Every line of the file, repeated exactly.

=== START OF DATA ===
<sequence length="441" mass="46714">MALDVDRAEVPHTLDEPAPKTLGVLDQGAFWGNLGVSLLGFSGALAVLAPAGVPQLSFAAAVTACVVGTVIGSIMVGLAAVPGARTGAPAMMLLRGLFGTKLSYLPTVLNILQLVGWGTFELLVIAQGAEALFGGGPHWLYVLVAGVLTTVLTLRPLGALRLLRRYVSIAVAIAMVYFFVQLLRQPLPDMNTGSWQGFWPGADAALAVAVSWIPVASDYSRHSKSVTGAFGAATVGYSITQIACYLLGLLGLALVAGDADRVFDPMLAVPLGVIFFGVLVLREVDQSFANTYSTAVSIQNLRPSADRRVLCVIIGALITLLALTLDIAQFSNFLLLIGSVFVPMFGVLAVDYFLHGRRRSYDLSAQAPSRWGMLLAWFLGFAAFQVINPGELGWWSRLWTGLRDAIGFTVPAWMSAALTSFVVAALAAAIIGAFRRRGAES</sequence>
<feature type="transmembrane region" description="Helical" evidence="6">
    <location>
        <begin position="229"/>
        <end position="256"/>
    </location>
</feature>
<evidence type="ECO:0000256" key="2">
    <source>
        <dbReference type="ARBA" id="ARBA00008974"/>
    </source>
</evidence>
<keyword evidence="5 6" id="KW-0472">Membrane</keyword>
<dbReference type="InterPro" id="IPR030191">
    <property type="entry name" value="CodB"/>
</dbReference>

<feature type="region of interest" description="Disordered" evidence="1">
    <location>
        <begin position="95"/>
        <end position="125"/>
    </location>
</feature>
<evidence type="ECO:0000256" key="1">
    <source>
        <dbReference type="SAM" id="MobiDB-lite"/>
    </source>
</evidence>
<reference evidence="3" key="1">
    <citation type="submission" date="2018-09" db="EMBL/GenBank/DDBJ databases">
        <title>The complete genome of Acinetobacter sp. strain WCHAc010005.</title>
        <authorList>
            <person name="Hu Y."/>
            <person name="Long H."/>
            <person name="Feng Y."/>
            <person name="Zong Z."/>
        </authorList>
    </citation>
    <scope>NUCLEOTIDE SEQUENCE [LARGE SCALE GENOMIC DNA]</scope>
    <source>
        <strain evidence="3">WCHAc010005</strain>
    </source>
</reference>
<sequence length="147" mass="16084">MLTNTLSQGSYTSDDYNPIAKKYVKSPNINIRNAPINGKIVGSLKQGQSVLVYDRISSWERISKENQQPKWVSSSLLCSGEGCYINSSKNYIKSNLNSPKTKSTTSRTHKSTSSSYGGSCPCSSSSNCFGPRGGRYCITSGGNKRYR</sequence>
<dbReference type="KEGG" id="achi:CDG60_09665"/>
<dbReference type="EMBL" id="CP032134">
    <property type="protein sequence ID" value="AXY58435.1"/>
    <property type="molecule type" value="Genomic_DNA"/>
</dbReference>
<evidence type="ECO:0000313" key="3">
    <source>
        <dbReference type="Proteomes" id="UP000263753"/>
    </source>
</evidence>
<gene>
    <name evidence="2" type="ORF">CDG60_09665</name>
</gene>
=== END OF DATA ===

<sequence length="441" mass="46714">MALDVDRAEVPHTLDEPAPKTLGVLDQGAFWGNLGVSLLGFSGALAVLAPAGVPQLSFAAAVTACVVGTVIGSIMVGLAAVPGARTGAPAMMLLRGLFGTKLSYLPTVLNILQLVGWGTFELLVIAQGAEALFGGGPHWLYVLVAGVLTTVLTLRPLGALRLLRRYVSIAVAIAMVYFFVQLLRQPLPDMNTGSWQGFWPGADAALAVAVSWIPVASDYSRHSKSVTGAFGAATVGYSITQIACYLLGLLGLALVAGDADRVFDPMLAVPLGVIFFGVLVLREVDQSFANTYSTAVSIQNLRPSADRRVLCVIIGALITLLALTLDIAQFSNFLLLIGSVFVPMFGVLAVDYFLHGRRRSYDLSAQAPSRWGMLLAWFLGFAAFQVINPGELGWWSRLWTGLRDAIGFTVPAWMSAALTSFVVAALAAAIIGAFRRRGAES</sequence>
<feature type="transmembrane region" description="Helical" evidence="6">
    <location>
        <begin position="229"/>
        <end position="256"/>
    </location>
</feature>
<evidence type="ECO:0000256" key="2">
    <source>
        <dbReference type="ARBA" id="ARBA00008974"/>
    </source>
</evidence>
<keyword evidence="5 6" id="KW-0472">Membrane</keyword>
<dbReference type="InterPro" id="IPR030191">
    <property type="entry name" value="CodB"/>
</dbReference>

<feature type="region of interest" description="Disordered" evidence="1">
    <location>
        <begin position="95"/>
        <end position="125"/>
    </location>
</feature>
<evidence type="ECO:0000256" key="1">
    <source>
        <dbReference type="SAM" id="MobiDB-lite"/>
    </source>
</evidence>
<reference evidence="3" key="1">
    <citation type="submission" date="2018-09" db="EMBL/GenBank/DDBJ databases">
        <title>The complete genome of Acinetobacter sp. strain WCHAc010005.</title>
        <authorList>
            <person name="Hu Y."/>
            <person name="Long H."/>
            <person name="Feng Y."/>
            <person name="Zong Z."/>
        </authorList>
    </citation>
    <scope>NUCLEOTIDE SEQUENCE [LARGE SCALE GENOMIC DNA]</scope>
    <source>
        <strain evidence="3">WCHAc010005</strain>
    </source>
</reference>
<sequence length="147" mass="16084">MLTNTLSQGSYTSDDYNPIAKKYVKSPNINIRNAPINGKIVGSLKQGQSVLVYDRISSWERISKENQQPKWVSSSLLCSGEGCYINSSKNYIKSNLNSPKTKSTTSRTHKSTSSSYGGSCPCSSSSNCFGPRGGRYCITSGGNKRYR</sequence>
<dbReference type="KEGG" id="achi:CDG60_09665"/>
<dbReference type="EMBL" id="CP032134">
    <property type="protein sequence ID" value="AXY58435.1"/>
    <property type="molecule type" value="Genomic_DNA"/>
</dbReference>
<evidence type="ECO:0000313" key="3">
    <source>
        <dbReference type="Proteomes" id="UP000263753"/>
    </source>
</evidence>
<gene>
    <name evidence="2" type="ORF">CDG60_09665</name>
</gene>